Massachusetts school districts were told Monday they should focus their COVID-19 mitigation strategies toward vulnerable and symptomatic individuals this coming school year instead of deploying universal masking requirements or surveillance testing of asymptomatic students and staff.
Education Commissioner Jeff Riley and Public Health Commissioner Margret Cooke distributed a memo Monday telling districts that the state "is not recommending universal mask requirements, surveillance testing of asymptomatic individuals, contact tracing, or test-to-stay testing in schools" and reminding them that there are no statewide testing or masking requirements, although masks will still be required in school nurses' offices.
"With COVID-19 vaccines now readily available, treatments accessible to those at higher risk for severe disease, and widespread availability of self-tests, DESE and DPH have continued to evolve our support for schools in collaboration with the medical community and in line with the most recent CDC guidance issued August 11, 2022," the commissioners wrote.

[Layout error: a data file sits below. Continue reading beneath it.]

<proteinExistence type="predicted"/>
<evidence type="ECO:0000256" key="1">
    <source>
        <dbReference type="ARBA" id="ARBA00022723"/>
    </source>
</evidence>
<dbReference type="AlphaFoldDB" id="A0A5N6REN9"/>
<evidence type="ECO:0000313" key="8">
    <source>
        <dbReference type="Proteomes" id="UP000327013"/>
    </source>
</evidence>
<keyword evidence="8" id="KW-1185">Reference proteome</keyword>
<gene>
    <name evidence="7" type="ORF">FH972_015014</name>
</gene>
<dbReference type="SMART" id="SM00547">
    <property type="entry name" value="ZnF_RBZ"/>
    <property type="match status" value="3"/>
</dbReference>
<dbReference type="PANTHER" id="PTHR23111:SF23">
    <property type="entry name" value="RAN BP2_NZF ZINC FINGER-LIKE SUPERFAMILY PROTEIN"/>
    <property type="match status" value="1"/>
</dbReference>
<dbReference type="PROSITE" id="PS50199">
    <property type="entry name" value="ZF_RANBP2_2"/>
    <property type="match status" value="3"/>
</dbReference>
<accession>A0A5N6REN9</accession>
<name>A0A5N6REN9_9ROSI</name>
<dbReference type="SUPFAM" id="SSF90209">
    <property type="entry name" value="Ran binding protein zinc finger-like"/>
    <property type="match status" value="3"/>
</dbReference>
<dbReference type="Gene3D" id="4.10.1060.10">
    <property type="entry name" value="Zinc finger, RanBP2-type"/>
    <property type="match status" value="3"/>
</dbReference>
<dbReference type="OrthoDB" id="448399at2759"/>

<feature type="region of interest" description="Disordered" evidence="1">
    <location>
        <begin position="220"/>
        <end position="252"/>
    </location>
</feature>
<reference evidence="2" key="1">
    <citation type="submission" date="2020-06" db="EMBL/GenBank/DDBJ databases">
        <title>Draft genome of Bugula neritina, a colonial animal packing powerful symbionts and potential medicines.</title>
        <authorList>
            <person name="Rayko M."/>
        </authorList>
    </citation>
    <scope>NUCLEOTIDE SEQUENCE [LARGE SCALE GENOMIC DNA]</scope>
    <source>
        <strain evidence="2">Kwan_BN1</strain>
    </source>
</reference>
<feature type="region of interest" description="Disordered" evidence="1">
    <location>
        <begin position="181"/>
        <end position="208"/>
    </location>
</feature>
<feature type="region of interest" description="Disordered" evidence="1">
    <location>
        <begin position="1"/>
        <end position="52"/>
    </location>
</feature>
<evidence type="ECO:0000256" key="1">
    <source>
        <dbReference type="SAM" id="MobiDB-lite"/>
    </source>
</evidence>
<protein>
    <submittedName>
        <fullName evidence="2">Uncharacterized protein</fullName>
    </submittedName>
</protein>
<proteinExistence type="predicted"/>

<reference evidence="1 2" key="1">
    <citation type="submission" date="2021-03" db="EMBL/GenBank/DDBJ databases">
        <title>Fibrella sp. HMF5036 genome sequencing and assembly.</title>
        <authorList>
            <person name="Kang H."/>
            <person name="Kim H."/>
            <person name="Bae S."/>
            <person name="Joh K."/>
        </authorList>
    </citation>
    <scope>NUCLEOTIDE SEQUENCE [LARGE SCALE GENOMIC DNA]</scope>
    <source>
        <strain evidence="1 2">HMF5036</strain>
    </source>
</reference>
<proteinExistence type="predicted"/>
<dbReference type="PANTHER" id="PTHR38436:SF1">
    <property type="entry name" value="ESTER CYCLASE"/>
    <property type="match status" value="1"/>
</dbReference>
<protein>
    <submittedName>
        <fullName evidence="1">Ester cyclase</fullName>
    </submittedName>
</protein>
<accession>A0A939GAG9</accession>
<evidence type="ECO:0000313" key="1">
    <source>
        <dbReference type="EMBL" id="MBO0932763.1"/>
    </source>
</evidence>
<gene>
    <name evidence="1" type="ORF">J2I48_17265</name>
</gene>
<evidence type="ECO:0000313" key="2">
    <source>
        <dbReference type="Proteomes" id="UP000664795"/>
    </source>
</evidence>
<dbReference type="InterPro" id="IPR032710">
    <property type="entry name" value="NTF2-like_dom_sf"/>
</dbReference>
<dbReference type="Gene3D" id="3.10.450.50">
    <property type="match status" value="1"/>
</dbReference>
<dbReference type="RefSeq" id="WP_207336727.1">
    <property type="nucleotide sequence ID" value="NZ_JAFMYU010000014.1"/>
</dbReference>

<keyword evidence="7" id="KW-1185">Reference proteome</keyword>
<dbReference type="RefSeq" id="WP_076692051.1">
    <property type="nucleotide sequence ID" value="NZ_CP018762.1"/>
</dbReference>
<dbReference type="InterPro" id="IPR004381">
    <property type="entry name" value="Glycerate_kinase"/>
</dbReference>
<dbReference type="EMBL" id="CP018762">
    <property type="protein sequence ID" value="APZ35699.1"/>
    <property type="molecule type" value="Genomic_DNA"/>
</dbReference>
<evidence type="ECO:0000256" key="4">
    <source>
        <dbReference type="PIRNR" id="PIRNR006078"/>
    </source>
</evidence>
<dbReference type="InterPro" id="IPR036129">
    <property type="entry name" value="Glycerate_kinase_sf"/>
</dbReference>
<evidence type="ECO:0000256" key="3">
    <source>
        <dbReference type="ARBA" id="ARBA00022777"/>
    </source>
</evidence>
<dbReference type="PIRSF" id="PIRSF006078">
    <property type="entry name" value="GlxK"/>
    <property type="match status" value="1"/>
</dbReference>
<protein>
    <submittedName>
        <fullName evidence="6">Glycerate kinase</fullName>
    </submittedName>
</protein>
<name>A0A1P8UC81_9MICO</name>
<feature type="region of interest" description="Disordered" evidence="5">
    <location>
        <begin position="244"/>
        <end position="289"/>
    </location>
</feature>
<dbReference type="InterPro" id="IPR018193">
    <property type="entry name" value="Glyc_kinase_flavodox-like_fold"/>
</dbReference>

They also detailed plans for free vaccine clinics in August and September aimed specifically at students, teachers, staffers and family members.
Riley said Monday that he is "looking forward to the school year getting back to as close as pre-pandemic norms as possible."
"We are hoping that our students can continue to be fully engaged in school extracurricular activities and interactions amongst their peers and teachers. I'm sure we're all hoping for a easier year than last year," he said at Monday's Board of Elementary and Secondary Education meeting.